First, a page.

For me, growing up in the 1980s, asthma was a convenient way of getting out of P.E. I can imagine, however, how disabling the condition must have been before modern drugs like salbutamol. Anything that claimed to relieve asthma would have been worth trying – but Dr Tucker’s remedy carried with it the danger of addiction.
This advert for Tucker’s Asthma Specific is fairly unassuming compared with the big pictorial ads in fashion at the time, but it was well-positioned on the front page of London’s Pall Mall Gazette. The product originated in Mount Gilead, Ohio, where Dr Nathan Tucker started The Asthma Specific Company in 1889. (The title ‘Dr’ was genuine.)
Early 20th-century analyses had varying results, but most agreed that the Specific contained cocaine and atropine. While the company emphasised that the amount of cocaine in each inhalation was tiny, the Journal of the American Medical Association didn’t approve:
When one considers the prevalence of the cocain habit and demoralizing and brutalizing effect that this habit has on its victims, the viciousness of the indiscriminate sale of a preparation of this sort becomes evident.
They were particularly concerned about the method of taking the medicine – it was vaporised and inhaled into the nose:
It is only necessary to call attention to those cocain habitués, known as “coke-sniffers” to realise the enormous harm that can be done by the taking of cocain in this way.
An inhaler plus an initial supply of the liquid cost $12.50 in the US and 3 guineas in Britain and you can see Nathan Tucker demonstrating the inhaler below. The company operated by mail order – punters had to fill in a questionnaire and would receive a diagnosis and prescription by post. This was a marginally better bet for American patients than British ones – at least Nathan Tucker and his nephew William Briscoe Robinson were qualified doctors. In the UK, the business was run by Tucker’s brother, Augustus Quackenbush Tucker (no, seriously!) who had no medical qualifications and later claimed he didn’t even know what was in the medicine.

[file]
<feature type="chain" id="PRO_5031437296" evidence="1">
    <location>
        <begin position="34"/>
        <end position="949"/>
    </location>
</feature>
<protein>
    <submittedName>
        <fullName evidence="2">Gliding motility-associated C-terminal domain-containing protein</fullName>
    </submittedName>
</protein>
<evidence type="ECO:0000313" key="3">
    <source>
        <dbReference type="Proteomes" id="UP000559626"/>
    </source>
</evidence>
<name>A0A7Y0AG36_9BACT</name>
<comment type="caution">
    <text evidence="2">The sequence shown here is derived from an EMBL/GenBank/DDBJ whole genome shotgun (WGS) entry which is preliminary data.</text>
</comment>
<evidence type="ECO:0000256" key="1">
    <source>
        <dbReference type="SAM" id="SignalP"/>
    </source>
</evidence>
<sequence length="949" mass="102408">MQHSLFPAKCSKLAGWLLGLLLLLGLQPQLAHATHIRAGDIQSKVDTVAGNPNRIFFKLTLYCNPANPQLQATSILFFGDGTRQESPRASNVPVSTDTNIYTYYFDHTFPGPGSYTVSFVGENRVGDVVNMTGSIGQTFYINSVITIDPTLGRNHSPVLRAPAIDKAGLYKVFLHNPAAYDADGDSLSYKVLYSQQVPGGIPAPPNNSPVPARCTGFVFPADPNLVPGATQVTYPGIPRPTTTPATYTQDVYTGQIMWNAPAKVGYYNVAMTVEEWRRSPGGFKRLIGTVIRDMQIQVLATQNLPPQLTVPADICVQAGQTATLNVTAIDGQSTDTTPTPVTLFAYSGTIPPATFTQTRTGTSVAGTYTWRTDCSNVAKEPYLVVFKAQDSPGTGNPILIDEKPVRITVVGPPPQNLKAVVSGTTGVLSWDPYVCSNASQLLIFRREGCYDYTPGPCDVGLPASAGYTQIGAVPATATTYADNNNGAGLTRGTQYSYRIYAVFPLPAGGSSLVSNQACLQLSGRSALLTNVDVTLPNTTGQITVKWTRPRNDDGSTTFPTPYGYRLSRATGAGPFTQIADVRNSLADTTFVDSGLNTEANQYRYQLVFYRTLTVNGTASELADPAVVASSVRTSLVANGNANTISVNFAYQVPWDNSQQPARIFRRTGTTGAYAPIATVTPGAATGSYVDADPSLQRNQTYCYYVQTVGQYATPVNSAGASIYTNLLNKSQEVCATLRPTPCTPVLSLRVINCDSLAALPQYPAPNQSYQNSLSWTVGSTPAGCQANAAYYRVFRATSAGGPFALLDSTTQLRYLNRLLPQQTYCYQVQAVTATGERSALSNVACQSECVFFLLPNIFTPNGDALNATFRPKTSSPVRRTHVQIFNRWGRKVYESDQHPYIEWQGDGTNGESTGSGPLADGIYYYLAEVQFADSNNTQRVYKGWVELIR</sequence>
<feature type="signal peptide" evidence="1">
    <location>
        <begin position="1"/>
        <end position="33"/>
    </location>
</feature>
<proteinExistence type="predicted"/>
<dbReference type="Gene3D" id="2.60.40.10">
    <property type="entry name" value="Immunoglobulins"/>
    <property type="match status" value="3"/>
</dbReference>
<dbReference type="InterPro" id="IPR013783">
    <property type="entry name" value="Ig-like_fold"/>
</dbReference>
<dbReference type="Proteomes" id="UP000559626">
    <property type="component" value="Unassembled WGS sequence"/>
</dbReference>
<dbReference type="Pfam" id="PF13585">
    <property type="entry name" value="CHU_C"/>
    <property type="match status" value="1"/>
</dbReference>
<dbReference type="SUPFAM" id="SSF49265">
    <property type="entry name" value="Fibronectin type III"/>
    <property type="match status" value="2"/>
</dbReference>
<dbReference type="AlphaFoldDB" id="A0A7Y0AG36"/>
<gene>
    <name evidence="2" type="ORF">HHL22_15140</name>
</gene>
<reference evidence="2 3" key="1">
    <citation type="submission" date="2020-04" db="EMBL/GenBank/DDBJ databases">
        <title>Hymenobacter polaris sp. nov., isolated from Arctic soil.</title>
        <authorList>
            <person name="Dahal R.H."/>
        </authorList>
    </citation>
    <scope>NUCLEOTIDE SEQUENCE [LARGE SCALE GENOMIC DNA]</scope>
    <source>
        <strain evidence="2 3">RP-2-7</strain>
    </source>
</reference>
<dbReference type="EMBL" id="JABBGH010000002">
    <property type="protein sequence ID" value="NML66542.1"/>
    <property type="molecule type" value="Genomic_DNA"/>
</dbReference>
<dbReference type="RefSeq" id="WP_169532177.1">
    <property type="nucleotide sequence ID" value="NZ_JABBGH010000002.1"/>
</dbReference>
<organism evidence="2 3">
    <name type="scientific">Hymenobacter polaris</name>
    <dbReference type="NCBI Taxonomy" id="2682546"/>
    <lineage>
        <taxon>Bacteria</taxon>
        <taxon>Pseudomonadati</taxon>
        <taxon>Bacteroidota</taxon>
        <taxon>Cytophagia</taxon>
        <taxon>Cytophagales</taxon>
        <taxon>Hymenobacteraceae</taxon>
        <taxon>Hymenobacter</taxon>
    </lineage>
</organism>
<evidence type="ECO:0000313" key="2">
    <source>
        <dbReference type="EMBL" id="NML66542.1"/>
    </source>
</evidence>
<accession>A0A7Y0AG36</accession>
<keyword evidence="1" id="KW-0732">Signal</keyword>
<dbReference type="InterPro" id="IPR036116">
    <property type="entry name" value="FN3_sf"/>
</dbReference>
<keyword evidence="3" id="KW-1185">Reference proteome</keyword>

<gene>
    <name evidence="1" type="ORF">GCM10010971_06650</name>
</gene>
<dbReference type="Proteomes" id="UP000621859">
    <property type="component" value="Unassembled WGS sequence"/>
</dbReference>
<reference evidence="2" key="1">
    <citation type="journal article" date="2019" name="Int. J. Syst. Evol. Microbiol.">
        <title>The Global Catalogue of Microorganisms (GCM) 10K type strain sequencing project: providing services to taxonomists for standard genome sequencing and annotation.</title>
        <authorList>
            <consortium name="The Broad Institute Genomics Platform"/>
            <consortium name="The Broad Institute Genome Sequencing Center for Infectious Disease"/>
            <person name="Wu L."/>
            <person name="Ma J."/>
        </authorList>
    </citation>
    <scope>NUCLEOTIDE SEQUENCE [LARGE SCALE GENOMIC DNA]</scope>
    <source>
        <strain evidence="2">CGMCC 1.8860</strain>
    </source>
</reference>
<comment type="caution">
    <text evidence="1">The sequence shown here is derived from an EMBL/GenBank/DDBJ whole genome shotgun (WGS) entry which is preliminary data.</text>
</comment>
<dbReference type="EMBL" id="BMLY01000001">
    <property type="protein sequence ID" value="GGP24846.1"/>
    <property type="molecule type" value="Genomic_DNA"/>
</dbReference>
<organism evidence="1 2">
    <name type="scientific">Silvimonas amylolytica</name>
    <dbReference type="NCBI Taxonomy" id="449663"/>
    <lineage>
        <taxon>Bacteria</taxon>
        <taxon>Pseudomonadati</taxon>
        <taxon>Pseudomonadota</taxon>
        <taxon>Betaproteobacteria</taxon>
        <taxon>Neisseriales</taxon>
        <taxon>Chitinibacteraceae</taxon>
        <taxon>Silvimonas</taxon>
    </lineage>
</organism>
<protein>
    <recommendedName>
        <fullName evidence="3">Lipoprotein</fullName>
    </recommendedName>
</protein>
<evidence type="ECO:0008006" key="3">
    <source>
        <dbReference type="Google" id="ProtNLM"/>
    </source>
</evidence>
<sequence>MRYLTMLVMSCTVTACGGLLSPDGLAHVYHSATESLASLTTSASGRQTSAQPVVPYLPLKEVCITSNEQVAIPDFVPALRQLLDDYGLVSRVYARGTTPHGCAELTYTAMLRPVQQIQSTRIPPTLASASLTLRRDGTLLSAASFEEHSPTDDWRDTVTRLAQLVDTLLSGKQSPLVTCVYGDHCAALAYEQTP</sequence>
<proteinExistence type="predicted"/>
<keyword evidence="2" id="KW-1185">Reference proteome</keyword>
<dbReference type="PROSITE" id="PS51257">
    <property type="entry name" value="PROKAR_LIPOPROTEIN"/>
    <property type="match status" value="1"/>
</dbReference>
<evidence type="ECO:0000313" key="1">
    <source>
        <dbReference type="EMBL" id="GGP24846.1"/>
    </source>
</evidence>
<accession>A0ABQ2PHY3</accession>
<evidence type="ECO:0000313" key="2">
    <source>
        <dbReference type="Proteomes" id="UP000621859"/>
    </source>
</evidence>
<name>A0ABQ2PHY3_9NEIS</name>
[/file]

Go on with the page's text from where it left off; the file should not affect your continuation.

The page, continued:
There were thousands of happy customers, but for some the outcome wasn’t much fun.
In 1908 the Specific was implicated in the death of a British patient – 36-year-old Margaret Weston from Slough. She had been using the inhaler for two years and the doctor who attended just before her death noted symptoms of cocaine poisoning. The American Medical Association, in Nostrums and Quackery, implied that the Specific killed her, but in their quack-busting enthusiasm, didn’t mention that the inquest found she had also had a cocaine injection for dental work. At about the same time, Augustus Tucker was fined £5 plus £5 5s costs for selling the preparation without marking it ‘Poison’, and for not including an address on the packaging.
Nathan Tucker retired in 1910 and William Robinson took over the business, but got into trouble five years later when a court ruled that under the Harrison Narcotic Act, it was illegal for the company to prescribe its product by mail. Robinson somehow managed to get round this and continued the mail-order system, with his son Dr Gerard Briscoe Robinson later joining him. Tucker’s Asthma Specific was around until 1959, when G B Robinson died in a plane crash and the company’s assets were sold off.